The Daily Nole

Sunday Centerpiece: The Underappreciated FSU Legacy of E.J. Manuel

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As one of only three programs with three different Heisman Trophy winners at the position over the last 30 years, Florida State has a rich tradition when it comes to quarterback play.

The legacies of Charlie Ward, Chris Weinke and Jameis Winston will forever live in FSU lore, but some names may slip through the cracks of the Seminoles’ illustrious football history. Arguably one of those is the recently retired E.J. Manuel.

“E.J. was one of those key guys in getting Florida State back to where it needed to go,” said Bert Reed, a receiver for the Seminoles from 2007 to 2011. “I think him and Jameis’ relationship was part of why Jameis was so good. The way (Manuel) did things, his leadership and his records speak for themselves.”

A 5-star prospect out of Virginia Beach, Manuel arrived in Tallahassee knowing he would redshirt early on. When all was said and done, Manuel finished his FSU career with a 25-6 record as a starter, including three bowl victories and the school record for career completion rate at nearly 67 percent.

“He was always a competitor and he really loved the game,” said Lonnie Pryor, a fullback for FSU from 2009-12. “He was real quiet, but definitely a leader on the sidelines. I had two great quarterbacks at FSU with him and Christian Ponder.”

Sitting behind eventual first-round pick Christian Ponder, Manuel was forced into action as a redshirt freshman late in the 2009 season. Ponder suffered a season-ending shoulder injury late in a 40-24 loss at Clemson in November 2009. FSU had not had a losing season since 1976 and had made 27 straight bowl games, but at 4-5, needed to win two of its final three games to have a chance to keep those streaks alive.

“We didn’t want to be the team that broke the bowl streak,” Reed said. “Our backs were up against the wall. We knew E.J. could step up and get the job done.”

Manuel shined in his first start against Wake Forest in Winston-Salem, going 15-for-20 passing with 220 yards, a touchdown pass, an interception and a touchdown rush in a 41-28 victory for the Seminoles. For Manuel, his second start would not be as successful.

Against 2-9 Maryland on Senior Day, Manuel struggled with three interceptions in what would be the final home game in the legendary careers of head coach Bobby Bowden and defensive coordinator Mickey Andrews. With time ticking away and FSU on the short end of a 26-22 score, a 48-yard punt return from Greg Reid set the Seminoles up in Maryland territory with less than 90 seconds to play and in need of a touchdown.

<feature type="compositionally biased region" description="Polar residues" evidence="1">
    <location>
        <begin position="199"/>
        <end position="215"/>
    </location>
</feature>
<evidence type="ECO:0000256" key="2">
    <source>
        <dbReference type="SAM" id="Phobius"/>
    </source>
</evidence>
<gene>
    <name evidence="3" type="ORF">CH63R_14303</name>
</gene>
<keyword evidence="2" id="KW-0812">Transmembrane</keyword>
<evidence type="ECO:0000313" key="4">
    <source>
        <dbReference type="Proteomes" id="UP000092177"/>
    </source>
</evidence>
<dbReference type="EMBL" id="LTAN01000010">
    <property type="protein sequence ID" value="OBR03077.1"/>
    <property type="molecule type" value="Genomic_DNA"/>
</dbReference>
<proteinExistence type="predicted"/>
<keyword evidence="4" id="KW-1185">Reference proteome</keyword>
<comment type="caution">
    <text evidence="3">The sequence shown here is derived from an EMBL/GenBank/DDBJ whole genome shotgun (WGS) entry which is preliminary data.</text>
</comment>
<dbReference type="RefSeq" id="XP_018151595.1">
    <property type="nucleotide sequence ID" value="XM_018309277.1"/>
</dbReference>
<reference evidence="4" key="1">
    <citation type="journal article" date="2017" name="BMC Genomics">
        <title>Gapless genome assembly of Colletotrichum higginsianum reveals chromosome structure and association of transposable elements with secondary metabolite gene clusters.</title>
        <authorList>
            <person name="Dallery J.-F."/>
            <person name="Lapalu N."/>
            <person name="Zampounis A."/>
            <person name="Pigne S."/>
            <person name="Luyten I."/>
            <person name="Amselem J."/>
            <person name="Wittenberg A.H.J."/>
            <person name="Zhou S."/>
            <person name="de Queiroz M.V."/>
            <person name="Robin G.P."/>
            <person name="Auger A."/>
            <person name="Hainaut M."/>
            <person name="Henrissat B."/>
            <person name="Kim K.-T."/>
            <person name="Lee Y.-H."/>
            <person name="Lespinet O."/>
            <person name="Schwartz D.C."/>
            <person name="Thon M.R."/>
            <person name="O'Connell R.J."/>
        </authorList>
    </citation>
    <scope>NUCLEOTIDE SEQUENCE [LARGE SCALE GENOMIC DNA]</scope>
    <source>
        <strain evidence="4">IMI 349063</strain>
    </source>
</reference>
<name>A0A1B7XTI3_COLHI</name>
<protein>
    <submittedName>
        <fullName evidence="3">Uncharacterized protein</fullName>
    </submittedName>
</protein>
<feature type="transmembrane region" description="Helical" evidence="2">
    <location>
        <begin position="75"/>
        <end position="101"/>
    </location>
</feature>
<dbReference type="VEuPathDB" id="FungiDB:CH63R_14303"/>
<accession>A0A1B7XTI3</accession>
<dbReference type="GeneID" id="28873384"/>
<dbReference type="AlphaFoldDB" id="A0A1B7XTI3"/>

“I remember that drive and how he just took over,” Reed said. “I look back on that as the moment he became a leader. He was always good enough to get it done.”

Manuel started the drives with runs of 15 and 20 yards before finding tight end Caz Piurowski over the middle to put the Seminoles inside the Maryland 5-yard-line. With 32 seconds to play, Pryor was able to punch it in from three yards out to give FSU a 29-26 victory and preserve the bowl streak.

After losing to Florida in the regular season finale, a 6-6 FSU team made its way to Jacksonville for the Gator Bowl. In what would be Bowden’s final game as head coach against his former school in No. 18 West Virginia, the Seminoles fell behind 14-3. From there, it became the E.J. Manuel show.

Manuel finished the game with 189 yards passing and 70 more rushing to go with a touchdown. FSU would rally to win 33-21 and finish with a winning record for the 33rd straight season.

“What I remember about E.J. was his competitive nature,” Reed said. “He had one of those mature drives in him. He was on a mission. College was more than just fun and games to him. He got better each year because of that.”

As Ponder returned for a senior year in 2010 under first-year head coach Jimbo Fisher, Manuel went back to his role as a the team’s backup. That year, the Seminoles would win 10 games for the first time since 2003 while beating both rivals Miami and Florida. The win over the Gators was the first since 2003 as FSU won the ACC’s Atlantic division for the first time since 2005. Although Ponder made 12 starts, Manuel’s role was not insignificant.